- Last Updated: April 20, 2010
When considering solar installation, property owners should consider future obstruction of sunlight to their site. In most cases, existing zoning regulations will provide the property owner with knowledge of any potential issues with sunlight access. However, zoning restrictions may not always be enough to protect a solar project’s future access to direct sunlight. If this is the case, a solar easement may be created between adjoining properties. Solar easements are permitted in most states. Property owners with solar systems already in place can negotiate with neighbors and create a solar easement to prevent future shading.
A solar easement is defined by Wikpedia as “a right, expressed as an easement, restriction, covenant, or condition contained in any deed, contract, or other written instrument executed by or on behalf of any landowner for the purpose of assuring adequate access to direct sunlight for solar energy systems.”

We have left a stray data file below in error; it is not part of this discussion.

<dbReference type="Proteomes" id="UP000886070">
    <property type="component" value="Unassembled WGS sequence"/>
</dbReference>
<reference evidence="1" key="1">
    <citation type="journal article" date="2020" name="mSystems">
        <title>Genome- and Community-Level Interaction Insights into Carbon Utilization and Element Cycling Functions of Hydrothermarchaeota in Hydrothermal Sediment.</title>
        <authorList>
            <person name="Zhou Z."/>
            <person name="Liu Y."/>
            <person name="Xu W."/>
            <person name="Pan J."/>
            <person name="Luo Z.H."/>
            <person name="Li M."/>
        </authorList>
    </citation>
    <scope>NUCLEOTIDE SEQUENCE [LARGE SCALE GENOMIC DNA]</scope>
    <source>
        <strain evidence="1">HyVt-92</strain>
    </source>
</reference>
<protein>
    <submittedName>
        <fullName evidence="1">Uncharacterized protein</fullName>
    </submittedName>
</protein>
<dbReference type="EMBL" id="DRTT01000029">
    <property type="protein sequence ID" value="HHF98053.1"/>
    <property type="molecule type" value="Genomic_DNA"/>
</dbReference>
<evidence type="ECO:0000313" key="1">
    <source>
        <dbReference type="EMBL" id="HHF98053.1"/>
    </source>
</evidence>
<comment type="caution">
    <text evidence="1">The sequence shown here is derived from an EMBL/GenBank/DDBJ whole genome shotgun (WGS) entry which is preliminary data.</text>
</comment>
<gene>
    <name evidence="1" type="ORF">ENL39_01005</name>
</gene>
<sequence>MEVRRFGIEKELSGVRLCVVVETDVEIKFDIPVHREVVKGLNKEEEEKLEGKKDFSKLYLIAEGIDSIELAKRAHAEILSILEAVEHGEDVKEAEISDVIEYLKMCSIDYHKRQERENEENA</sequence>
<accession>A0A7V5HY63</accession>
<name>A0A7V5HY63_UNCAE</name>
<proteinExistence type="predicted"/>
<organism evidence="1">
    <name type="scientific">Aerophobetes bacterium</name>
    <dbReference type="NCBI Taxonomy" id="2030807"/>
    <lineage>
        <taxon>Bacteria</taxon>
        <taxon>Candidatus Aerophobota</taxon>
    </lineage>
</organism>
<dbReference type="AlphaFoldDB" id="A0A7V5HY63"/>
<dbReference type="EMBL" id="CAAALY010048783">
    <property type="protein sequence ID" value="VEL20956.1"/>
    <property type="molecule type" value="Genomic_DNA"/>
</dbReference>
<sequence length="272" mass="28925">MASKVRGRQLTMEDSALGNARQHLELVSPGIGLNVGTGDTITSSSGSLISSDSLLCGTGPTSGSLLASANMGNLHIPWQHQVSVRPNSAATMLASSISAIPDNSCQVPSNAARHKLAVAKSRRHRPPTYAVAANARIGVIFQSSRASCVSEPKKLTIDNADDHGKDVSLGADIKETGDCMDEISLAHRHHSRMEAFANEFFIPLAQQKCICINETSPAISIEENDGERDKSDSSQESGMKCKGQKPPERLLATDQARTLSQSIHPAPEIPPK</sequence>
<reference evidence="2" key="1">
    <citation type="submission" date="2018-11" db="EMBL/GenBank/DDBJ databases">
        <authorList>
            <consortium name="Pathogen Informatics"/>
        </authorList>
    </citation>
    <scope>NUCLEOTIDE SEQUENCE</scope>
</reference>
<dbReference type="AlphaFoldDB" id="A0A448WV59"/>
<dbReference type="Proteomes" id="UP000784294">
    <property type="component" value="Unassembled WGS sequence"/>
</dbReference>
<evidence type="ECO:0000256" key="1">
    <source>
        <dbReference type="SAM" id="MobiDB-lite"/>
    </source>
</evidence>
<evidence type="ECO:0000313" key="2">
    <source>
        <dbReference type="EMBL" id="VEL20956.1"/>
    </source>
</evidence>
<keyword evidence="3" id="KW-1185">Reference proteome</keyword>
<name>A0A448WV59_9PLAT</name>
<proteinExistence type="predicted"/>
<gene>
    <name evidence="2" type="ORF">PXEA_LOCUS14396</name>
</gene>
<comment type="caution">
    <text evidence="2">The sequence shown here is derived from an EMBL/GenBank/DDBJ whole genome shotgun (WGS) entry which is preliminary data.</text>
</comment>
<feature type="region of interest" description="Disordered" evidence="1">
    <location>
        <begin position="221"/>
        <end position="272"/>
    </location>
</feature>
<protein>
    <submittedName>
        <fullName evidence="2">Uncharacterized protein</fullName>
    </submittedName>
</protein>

Wikpedia also states: A typical solar easement establishes certain land use conditions agreed upon by the property owners involved. Such agreements will normally contain the following elements:
- A description of the dimensions of the easement, including vertical and horizontal angles measured in the degrees or the hours of the day, on specified dates, during which direct sunlight to a specified surface or structural design feature may not be obstructed.
- Restrictions placed upon vegetation, structures and other objects which may impair or obstruct the passage of sunlight through the easement.
- The terms and conditions, if any, under which the easement may be revised or terminated